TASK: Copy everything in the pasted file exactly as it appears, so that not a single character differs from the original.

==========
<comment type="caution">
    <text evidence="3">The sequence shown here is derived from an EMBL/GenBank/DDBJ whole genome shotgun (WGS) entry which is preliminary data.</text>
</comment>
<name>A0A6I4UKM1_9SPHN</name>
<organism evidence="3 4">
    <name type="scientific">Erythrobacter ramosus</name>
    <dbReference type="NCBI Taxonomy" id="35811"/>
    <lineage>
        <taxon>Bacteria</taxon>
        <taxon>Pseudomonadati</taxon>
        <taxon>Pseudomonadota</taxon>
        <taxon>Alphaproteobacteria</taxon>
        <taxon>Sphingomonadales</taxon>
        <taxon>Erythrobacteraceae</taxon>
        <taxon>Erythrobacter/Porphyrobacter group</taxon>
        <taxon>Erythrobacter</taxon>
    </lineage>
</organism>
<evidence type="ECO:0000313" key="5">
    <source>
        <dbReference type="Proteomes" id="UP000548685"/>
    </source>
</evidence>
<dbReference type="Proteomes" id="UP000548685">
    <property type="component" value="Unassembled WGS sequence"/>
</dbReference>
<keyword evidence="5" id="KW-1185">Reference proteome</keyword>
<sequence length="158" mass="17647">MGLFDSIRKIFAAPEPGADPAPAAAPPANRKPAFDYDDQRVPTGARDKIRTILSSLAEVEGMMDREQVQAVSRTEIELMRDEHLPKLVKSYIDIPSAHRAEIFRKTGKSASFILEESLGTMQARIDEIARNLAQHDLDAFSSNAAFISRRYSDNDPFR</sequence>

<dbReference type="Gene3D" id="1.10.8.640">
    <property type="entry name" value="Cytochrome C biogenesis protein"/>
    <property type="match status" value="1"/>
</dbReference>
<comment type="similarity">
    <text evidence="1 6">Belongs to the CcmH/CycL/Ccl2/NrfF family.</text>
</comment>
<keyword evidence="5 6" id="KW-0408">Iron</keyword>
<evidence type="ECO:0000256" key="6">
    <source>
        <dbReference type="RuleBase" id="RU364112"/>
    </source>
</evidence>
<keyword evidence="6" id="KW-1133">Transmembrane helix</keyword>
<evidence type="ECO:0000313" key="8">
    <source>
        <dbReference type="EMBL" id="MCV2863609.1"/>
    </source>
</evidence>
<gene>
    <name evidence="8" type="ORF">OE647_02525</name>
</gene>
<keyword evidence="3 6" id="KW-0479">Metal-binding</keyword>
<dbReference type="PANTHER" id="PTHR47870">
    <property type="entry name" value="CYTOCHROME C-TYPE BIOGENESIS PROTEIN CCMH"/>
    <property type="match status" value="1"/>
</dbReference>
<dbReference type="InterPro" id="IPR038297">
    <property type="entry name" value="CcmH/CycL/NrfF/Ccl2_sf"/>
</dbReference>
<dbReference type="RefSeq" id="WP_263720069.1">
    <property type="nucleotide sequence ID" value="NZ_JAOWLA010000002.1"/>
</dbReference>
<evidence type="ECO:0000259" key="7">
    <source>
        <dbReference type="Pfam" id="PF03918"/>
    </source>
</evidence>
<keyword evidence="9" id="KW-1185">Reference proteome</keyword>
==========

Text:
<comment type="caution">
    <text evidence="3">The sequence shown here is derived from an EMBL/GenBank/DDBJ whole genome shotgun (WGS) entry which is preliminary data.</text>
</comment>
<name>A0A6I4UKM1_9SPHN</name>
<organism evidence="3 4">
    <name type="scientific">Erythrobacter ramosus</name>
    <dbReference type="NCBI Taxonomy" id="35811"/>
    <lineage>
        <taxon>Bacteria</taxon>
        <taxon>Pseudomonadati</taxon>
        <taxon>Pseudomonadota</taxon>
        <taxon>Alphaproteobacteria</taxon>
        <taxon>Sphingomonadales</taxon>
        <taxon>Erythrobacteraceae</taxon>
        <taxon>Erythrobacter/Porphyrobacter group</taxon>
        <taxon>Erythrobacter</taxon>
    </lineage>
</organism>
<evidence type="ECO:0000313" key="5">
    <source>
        <dbReference type="Proteomes" id="UP000548685"/>
    </source>
</evidence>
<dbReference type="Proteomes" id="UP000548685">
    <property type="component" value="Unassembled WGS sequence"/>
</dbReference>
<keyword evidence="5" id="KW-1185">Reference proteome</keyword>
<sequence length="158" mass="17647">MGLFDSIRKIFAAPEPGADPAPAAAPPANRKPAFDYDDQRVPTGARDKIRTILSSLAEVEGMMDREQVQAVSRTEIELMRDEHLPKLVKSYIDIPSAHRAEIFRKTGKSASFILEESLGTMQARIDEIARNLAQHDLDAFSSNAAFISRRYSDNDPFR</sequence>

<dbReference type="Gene3D" id="1.10.8.640">
    <property type="entry name" value="Cytochrome C biogenesis protein"/>
    <property type="match status" value="1"/>
</dbReference>
<comment type="similarity">
    <text evidence="1 6">Belongs to the CcmH/CycL/Ccl2/NrfF family.</text>
</comment>
<keyword evidence="5 6" id="KW-0408">Iron</keyword>
<evidence type="ECO:0000256" key="6">
    <source>
        <dbReference type="RuleBase" id="RU364112"/>
    </source>
</evidence>
<keyword evidence="6" id="KW-1133">Transmembrane helix</keyword>
<evidence type="ECO:0000313" key="8">
    <source>
        <dbReference type="EMBL" id="MCV2863609.1"/>
    </source>
</evidence>
<gene>
    <name evidence="8" type="ORF">OE647_02525</name>
</gene>
<keyword evidence="3 6" id="KW-0479">Metal-binding</keyword>
<dbReference type="PANTHER" id="PTHR47870">
    <property type="entry name" value="CYTOCHROME C-TYPE BIOGENESIS PROTEIN CCMH"/>
    <property type="match status" value="1"/>
</dbReference>
<dbReference type="InterPro" id="IPR038297">
    <property type="entry name" value="CcmH/CycL/NrfF/Ccl2_sf"/>
</dbReference>
<dbReference type="RefSeq" id="WP_263720069.1">
    <property type="nucleotide sequence ID" value="NZ_JAOWLA010000002.1"/>
</dbReference>
<evidence type="ECO:0000259" key="7">
    <source>
        <dbReference type="Pfam" id="PF03918"/>
    </source>
</evidence>
<keyword evidence="9" id="KW-1185">Reference proteome</keyword>